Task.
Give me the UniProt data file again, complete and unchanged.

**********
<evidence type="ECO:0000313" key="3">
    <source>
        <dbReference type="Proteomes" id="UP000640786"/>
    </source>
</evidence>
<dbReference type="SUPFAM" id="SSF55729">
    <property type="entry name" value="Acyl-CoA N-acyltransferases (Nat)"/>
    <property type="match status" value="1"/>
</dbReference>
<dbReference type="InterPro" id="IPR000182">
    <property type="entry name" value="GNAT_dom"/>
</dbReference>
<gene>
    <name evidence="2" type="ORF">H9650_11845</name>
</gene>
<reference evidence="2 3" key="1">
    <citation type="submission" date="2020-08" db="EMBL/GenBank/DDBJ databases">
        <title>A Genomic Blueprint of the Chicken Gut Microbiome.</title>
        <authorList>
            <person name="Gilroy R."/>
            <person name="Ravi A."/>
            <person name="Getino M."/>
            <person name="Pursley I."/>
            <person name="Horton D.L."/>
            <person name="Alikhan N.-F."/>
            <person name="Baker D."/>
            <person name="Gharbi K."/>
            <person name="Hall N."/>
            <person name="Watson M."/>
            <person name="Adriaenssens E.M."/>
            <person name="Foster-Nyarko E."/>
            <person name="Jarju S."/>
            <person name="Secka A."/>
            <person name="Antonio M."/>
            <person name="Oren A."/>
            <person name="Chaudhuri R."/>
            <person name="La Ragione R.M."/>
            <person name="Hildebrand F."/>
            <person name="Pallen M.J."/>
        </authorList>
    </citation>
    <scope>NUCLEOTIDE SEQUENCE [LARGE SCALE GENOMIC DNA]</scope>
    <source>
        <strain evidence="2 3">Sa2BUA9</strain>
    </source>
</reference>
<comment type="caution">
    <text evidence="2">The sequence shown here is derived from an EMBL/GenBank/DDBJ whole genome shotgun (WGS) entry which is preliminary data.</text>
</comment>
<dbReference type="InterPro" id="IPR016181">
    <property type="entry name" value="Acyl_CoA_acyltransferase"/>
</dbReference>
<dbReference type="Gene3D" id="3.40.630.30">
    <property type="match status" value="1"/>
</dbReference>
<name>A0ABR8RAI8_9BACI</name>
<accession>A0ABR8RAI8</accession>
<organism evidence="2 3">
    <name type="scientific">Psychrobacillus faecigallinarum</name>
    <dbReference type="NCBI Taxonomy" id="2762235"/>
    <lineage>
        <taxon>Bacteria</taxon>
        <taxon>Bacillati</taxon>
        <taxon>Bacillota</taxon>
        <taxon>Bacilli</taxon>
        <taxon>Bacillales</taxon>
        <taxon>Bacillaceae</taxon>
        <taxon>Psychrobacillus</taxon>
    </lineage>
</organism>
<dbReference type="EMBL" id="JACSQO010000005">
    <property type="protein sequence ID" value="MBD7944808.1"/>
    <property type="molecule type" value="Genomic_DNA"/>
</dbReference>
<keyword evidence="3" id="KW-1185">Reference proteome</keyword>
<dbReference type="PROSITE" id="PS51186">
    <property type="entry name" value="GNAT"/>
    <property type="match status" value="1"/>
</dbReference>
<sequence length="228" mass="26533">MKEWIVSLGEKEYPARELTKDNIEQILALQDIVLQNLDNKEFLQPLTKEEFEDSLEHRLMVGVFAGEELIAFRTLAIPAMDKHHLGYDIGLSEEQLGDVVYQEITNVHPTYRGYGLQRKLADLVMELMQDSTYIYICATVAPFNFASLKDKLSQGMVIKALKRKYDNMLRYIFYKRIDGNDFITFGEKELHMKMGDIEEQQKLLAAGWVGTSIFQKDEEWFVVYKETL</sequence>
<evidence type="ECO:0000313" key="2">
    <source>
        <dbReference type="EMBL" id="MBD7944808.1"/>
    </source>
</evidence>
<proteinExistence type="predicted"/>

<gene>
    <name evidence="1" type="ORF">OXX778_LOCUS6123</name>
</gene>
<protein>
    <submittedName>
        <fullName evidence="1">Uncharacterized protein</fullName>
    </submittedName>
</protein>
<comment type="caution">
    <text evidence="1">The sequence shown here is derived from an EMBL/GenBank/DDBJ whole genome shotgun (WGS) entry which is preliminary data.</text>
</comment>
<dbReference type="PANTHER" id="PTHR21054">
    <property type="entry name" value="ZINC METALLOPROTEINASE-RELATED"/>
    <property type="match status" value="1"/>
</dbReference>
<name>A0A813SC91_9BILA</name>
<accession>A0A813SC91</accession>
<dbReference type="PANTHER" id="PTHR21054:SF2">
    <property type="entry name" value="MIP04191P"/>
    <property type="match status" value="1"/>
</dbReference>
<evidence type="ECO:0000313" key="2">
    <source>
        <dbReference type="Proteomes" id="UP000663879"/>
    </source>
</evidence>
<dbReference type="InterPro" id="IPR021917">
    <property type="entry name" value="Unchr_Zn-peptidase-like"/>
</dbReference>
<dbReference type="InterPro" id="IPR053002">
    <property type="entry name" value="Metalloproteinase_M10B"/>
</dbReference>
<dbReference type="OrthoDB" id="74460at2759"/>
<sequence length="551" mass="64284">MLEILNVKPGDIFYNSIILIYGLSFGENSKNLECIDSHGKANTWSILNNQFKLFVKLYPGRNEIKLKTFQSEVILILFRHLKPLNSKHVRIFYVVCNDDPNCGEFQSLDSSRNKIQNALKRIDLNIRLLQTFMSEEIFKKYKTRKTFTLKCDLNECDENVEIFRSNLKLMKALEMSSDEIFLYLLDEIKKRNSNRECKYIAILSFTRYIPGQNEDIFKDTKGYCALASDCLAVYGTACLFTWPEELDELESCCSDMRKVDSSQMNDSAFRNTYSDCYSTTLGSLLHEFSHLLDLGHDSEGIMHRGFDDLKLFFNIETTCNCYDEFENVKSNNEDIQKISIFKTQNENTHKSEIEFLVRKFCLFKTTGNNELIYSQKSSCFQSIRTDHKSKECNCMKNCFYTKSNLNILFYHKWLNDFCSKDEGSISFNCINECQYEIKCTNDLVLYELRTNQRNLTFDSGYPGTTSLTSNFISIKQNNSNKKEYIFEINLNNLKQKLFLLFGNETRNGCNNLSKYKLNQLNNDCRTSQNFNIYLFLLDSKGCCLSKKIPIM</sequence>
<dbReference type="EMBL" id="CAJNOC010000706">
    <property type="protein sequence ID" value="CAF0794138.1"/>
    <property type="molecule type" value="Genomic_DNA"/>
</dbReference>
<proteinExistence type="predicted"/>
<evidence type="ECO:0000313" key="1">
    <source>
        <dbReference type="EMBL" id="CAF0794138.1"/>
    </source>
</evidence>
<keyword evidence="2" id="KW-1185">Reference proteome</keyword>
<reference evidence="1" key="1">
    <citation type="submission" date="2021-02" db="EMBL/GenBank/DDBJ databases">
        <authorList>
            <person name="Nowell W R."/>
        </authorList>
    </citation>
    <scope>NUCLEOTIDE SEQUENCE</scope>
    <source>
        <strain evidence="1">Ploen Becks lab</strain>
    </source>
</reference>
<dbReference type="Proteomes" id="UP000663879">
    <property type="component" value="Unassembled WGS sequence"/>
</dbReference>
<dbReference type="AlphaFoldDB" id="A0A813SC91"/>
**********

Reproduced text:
<evidence type="ECO:0000313" key="3">
    <source>
        <dbReference type="Proteomes" id="UP000640786"/>
    </source>
</evidence>
<dbReference type="SUPFAM" id="SSF55729">
    <property type="entry name" value="Acyl-CoA N-acyltransferases (Nat)"/>
    <property type="match status" value="1"/>
</dbReference>
<dbReference type="InterPro" id="IPR000182">
    <property type="entry name" value="GNAT_dom"/>
</dbReference>
<gene>
    <name evidence="2" type="ORF">H9650_11845</name>
</gene>
<reference evidence="2 3" key="1">
    <citation type="submission" date="2020-08" db="EMBL/GenBank/DDBJ databases">
        <title>A Genomic Blueprint of the Chicken Gut Microbiome.</title>
        <authorList>
            <person name="Gilroy R."/>
            <person name="Ravi A."/>
            <person name="Getino M."/>
            <person name="Pursley I."/>
            <person name="Horton D.L."/>
            <person name="Alikhan N.-F."/>
            <person name="Baker D."/>
            <person name="Gharbi K."/>
            <person name="Hall N."/>
            <person name="Watson M."/>
            <person name="Adriaenssens E.M."/>
            <person name="Foster-Nyarko E."/>
            <person name="Jarju S."/>
            <person name="Secka A."/>
            <person name="Antonio M."/>
            <person name="Oren A."/>
            <person name="Chaudhuri R."/>
            <person name="La Ragione R.M."/>
            <person name="Hildebrand F."/>
            <person name="Pallen M.J."/>
        </authorList>
    </citation>
    <scope>NUCLEOTIDE SEQUENCE [LARGE SCALE GENOMIC DNA]</scope>
    <source>
        <strain evidence="2 3">Sa2BUA9</strain>
    </source>
</reference>
<comment type="caution">
    <text evidence="2">The sequence shown here is derived from an EMBL/GenBank/DDBJ whole genome shotgun (WGS) entry which is preliminary data.</text>
</comment>
<dbReference type="InterPro" id="IPR016181">
    <property type="entry name" value="Acyl_CoA_acyltransferase"/>
</dbReference>
<dbReference type="Gene3D" id="3.40.630.30">
    <property type="match status" value="1"/>
</dbReference>
<name>A0ABR8RAI8_9BACI</name>
<accession>A0ABR8RAI8</accession>
<organism evidence="2 3">
    <name type="scientific">Psychrobacillus faecigallinarum</name>
    <dbReference type="NCBI Taxonomy" id="2762235"/>
    <lineage>
        <taxon>Bacteria</taxon>
        <taxon>Bacillati</taxon>
        <taxon>Bacillota</taxon>
        <taxon>Bacilli</taxon>
        <taxon>Bacillales</taxon>
        <taxon>Bacillaceae</taxon>
        <taxon>Psychrobacillus</taxon>
    </lineage>
</organism>
<dbReference type="EMBL" id="JACSQO010000005">
    <property type="protein sequence ID" value="MBD7944808.1"/>
    <property type="molecule type" value="Genomic_DNA"/>
</dbReference>
<keyword evidence="3" id="KW-1185">Reference proteome</keyword>
<dbReference type="PROSITE" id="PS51186">
    <property type="entry name" value="GNAT"/>
    <property type="match status" value="1"/>
</dbReference>
<sequence length="228" mass="26533">MKEWIVSLGEKEYPARELTKDNIEQILALQDIVLQNLDNKEFLQPLTKEEFEDSLEHRLMVGVFAGEELIAFRTLAIPAMDKHHLGYDIGLSEEQLGDVVYQEITNVHPTYRGYGLQRKLADLVMELMQDSTYIYICATVAPFNFASLKDKLSQGMVIKALKRKYDNMLRYIFYKRIDGNDFITFGEKELHMKMGDIEEQQKLLAAGWVGTSIFQKDEEWFVVYKETL</sequence>
<evidence type="ECO:0000313" key="2">
    <source>
        <dbReference type="EMBL" id="MBD7944808.1"/>
    </source>
</evidence>
<proteinExistence type="predicted"/>

<gene>
    <name evidence="1" type="ORF">OXX778_LOCUS6123</name>
</gene>
<protein>
    <submittedName>
        <fullName evidence="1">Uncharacterized protein</fullName>
    </submittedName>
</protein>
<comment type="caution">
    <text evidence="1">The sequence shown here is derived from an EMBL/GenBank/DDBJ whole genome shotgun (WGS) entry which is preliminary data.</text>
</comment>
<dbReference type="PANTHER" id="PTHR21054">
    <property type="entry name" value="ZINC METALLOPROTEINASE-RELATED"/>
    <property type="match status" value="1"/>
</dbReference>
<name>A0A813SC91_9BILA</name>
<accession>A0A813SC91</accession>
<dbReference type="PANTHER" id="PTHR21054:SF2">
    <property type="entry name" value="MIP04191P"/>
    <property type="match status" value="1"/>
</dbReference>
<evidence type="ECO:0000313" key="2">
    <source>
        <dbReference type="Proteomes" id="UP000663879"/>
    </source>
</evidence>
<dbReference type="InterPro" id="IPR021917">
    <property type="entry name" value="Unchr_Zn-peptidase-like"/>
</dbReference>
<dbReference type="InterPro" id="IPR053002">
    <property type="entry name" value="Metalloproteinase_M10B"/>
</dbReference>
<dbReference type="OrthoDB" id="74460at2759"/>
<sequence length="551" mass="64284">MLEILNVKPGDIFYNSIILIYGLSFGENSKNLECIDSHGKANTWSILNNQFKLFVKLYPGRNEIKLKTFQSEVILILFRHLKPLNSKHVRIFYVVCNDDPNCGEFQSLDSSRNKIQNALKRIDLNIRLLQTFMSEEIFKKYKTRKTFTLKCDLNECDENVEIFRSNLKLMKALEMSSDEIFLYLLDEIKKRNSNRECKYIAILSFTRYIPGQNEDIFKDTKGYCALASDCLAVYGTACLFTWPEELDELESCCSDMRKVDSSQMNDSAFRNTYSDCYSTTLGSLLHEFSHLLDLGHDSEGIMHRGFDDLKLFFNIETTCNCYDEFENVKSNNEDIQKISIFKTQNENTHKSEIEFLVRKFCLFKTTGNNELIYSQKSSCFQSIRTDHKSKECNCMKNCFYTKSNLNILFYHKWLNDFCSKDEGSISFNCINECQYEIKCTNDLVLYELRTNQRNLTFDSGYPGTTSLTSNFISIKQNNSNKKEYIFEINLNNLKQKLFLLFGNETRNGCNNLSKYKLNQLNNDCRTSQNFNIYLFLLDSKGCCLSKKIPIM</sequence>
<dbReference type="EMBL" id="CAJNOC010000706">
    <property type="protein sequence ID" value="CAF0794138.1"/>
    <property type="molecule type" value="Genomic_DNA"/>
</dbReference>
<proteinExistence type="predicted"/>
<evidence type="ECO:0000313" key="1">
    <source>
        <dbReference type="EMBL" id="CAF0794138.1"/>
    </source>
</evidence>
<keyword evidence="2" id="KW-1185">Reference proteome</keyword>
<reference evidence="1" key="1">
    <citation type="submission" date="2021-02" db="EMBL/GenBank/DDBJ databases">
        <authorList>
            <person name="Nowell W R."/>
        </authorList>
    </citation>
    <scope>NUCLEOTIDE SEQUENCE</scope>
    <source>
        <strain evidence="1">Ploen Becks lab</strain>
    </source>
</reference>
<dbReference type="Proteomes" id="UP000663879">
    <property type="component" value="Unassembled WGS sequence"/>
</dbReference>
<dbReference type="AlphaFoldDB" id="A0A813SC91"/>